A new polyethylene (PE) manufacturing facility, with its own "small" ethane cracker is set to open in West Virginia, Appalachian Resins Inc., which will own and operate the $500 million facility, has announced.
Construction on the new plant will begin by the end of this year at an undisclosed location, identified only as south of Wheeling. The plant will have operating capacity to produce 500 million pounds of PE per year, Appalachian Resins (AR) said. The company aims to use natural gas from the Marcellus and Utica Shale as well as its byproduct ethane, which is abundant in the region.
While the details about the construction of the facility are still to be revealed, James Cutler, CEO of AR, explained that the plant will produce high or linear low density PE. Speaking to Plastics News, he said he hoped that products manufactured at the the plant would be on sale in 2015. The facility would require on average of 14,000 barrels of ethane per day. Its relatively small size would provide more flexibility, allowing the site to switch between different grades of HDPE and LLDPE, according to individual customers' needs.
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Natural gas extracted from the Marcellus and Utica shale gas fields will be used as feedstock for the facility. Natural gas is processed to ethane, which is then used to produce ethylene monomer and then turned into PE.
Cutler is a familiar face on the U.S. industry scene. He has more than 20 years of experience in the oil and gas and petrochemical industries as a consultant with Houston-based Petral Worldwide Inc. and as an employee of Texaco Inc. and its predecessor, Getty Oil. Back in the 1960s, when the petrochemical industry was still developing and was seen as an extension of the refining industry, petrochemical plants were built in the area of the Gulf Coast, so that feedstock was not transported far. However, with the discovery of large natural deposits across the territory of the United States, new plants should be built to utilize these reserves, Cutler said, explaining the choice of West Virginia as a location.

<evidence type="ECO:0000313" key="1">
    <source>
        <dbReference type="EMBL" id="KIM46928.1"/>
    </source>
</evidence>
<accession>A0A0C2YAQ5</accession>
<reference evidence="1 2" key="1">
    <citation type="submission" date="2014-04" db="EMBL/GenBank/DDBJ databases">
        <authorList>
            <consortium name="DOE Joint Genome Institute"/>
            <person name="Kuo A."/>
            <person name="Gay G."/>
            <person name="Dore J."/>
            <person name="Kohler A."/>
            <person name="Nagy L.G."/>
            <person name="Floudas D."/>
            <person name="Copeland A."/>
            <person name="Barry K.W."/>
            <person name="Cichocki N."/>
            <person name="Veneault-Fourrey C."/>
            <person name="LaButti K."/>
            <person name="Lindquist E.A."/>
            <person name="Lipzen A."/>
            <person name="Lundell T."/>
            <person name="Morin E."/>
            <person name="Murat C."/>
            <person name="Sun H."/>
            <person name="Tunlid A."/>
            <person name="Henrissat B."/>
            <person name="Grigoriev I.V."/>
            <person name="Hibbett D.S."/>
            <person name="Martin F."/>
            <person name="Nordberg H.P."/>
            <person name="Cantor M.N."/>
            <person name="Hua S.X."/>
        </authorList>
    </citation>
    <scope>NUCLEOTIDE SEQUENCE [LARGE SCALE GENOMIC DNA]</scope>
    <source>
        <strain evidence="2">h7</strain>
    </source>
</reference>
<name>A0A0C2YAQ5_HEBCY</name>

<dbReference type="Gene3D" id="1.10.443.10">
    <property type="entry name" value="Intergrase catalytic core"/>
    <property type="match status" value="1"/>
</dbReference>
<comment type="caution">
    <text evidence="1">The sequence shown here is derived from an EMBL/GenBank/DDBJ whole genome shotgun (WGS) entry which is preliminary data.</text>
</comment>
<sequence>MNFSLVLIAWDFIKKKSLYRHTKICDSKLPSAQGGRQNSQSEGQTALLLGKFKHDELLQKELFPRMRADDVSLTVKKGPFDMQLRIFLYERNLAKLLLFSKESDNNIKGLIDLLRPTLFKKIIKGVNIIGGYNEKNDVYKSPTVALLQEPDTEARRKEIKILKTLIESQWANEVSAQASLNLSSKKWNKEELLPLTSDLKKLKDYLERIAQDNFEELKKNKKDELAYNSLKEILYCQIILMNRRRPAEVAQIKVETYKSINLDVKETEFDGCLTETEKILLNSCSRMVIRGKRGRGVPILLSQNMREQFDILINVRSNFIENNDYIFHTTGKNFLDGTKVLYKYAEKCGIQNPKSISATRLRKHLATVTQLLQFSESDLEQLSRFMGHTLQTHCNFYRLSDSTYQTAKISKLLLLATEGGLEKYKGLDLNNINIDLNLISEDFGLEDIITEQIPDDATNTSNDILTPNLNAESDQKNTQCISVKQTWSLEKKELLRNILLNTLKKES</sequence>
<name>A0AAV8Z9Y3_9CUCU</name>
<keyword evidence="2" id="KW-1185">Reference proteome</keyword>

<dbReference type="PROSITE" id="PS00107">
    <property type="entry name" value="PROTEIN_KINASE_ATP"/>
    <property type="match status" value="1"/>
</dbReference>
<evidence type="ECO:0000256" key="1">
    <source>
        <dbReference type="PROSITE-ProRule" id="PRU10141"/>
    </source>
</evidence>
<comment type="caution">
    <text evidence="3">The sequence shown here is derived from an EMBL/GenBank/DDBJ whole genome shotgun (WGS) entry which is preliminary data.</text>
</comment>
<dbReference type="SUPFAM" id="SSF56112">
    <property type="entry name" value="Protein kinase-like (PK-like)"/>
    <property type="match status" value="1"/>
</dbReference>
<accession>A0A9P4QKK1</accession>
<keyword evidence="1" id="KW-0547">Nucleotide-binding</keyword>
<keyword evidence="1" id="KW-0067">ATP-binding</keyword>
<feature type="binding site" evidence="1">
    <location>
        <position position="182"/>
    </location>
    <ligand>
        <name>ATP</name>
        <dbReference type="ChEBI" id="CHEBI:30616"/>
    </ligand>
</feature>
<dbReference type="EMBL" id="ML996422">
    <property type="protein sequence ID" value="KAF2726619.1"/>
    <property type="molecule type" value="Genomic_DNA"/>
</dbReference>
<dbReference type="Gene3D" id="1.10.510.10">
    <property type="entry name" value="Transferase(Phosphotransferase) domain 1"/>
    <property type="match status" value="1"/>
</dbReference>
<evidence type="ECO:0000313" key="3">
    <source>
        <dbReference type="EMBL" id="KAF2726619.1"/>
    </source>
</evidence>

PE made at the new facility would reach markets within a 500-mile radius, including most of the Midwest, Cutler went on. Having a plant located closer to shale gas fields would provide a transportation advantage, as PE is currently moved across the United States from the Gulf Coast and this means huge freight costs, he added.
Commenting on the size of the proposed plant, Cutler stated that it will not affect yields significantly as small plants do not have more disadvantages than big ones. Cracking ethane results in about 80 percent ethylene, he said. By contrast, when you crack propane you get only 30 percent ethylene and when you crack heavier feeds from crude oil, what you get is mostly co-products, which requires more hardware to handle it, such as bigger furnaces. With heavier feeds, you are actually building a refinery for all practical purposes, but with ethane, practically the only product you make is ethylene, he noted.